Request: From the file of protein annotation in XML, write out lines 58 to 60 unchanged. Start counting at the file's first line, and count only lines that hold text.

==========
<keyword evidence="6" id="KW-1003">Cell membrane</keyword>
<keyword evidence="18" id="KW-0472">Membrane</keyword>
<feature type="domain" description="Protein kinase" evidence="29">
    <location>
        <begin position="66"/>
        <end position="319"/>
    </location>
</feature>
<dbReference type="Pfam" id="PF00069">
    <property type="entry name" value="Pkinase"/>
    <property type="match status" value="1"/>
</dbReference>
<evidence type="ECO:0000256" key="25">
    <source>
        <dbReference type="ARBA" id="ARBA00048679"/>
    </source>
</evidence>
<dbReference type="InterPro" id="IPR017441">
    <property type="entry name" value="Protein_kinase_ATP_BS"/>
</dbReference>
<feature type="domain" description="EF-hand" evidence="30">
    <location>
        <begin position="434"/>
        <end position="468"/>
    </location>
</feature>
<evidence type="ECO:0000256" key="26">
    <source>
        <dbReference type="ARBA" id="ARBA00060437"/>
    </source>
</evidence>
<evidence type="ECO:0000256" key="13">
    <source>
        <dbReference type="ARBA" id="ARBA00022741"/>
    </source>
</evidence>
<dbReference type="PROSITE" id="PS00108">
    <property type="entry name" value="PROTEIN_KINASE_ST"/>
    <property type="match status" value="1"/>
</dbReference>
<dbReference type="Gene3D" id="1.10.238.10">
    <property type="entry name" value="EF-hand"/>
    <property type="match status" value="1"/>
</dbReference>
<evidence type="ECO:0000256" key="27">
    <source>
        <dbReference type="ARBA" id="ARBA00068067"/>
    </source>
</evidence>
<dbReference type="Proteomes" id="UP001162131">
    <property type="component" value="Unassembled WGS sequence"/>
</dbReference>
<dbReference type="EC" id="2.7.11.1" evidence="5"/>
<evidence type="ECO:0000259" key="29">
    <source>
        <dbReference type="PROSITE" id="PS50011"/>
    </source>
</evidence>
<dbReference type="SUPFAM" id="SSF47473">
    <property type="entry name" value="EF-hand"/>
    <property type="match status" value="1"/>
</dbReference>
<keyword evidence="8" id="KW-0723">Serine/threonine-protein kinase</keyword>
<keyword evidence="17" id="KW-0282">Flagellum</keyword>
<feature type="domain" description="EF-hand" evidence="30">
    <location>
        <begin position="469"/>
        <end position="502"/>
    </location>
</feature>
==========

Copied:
</evidence>
<dbReference type="SUPFAM" id="SSF47473">
    <property type="entry name" value="EF-hand"/>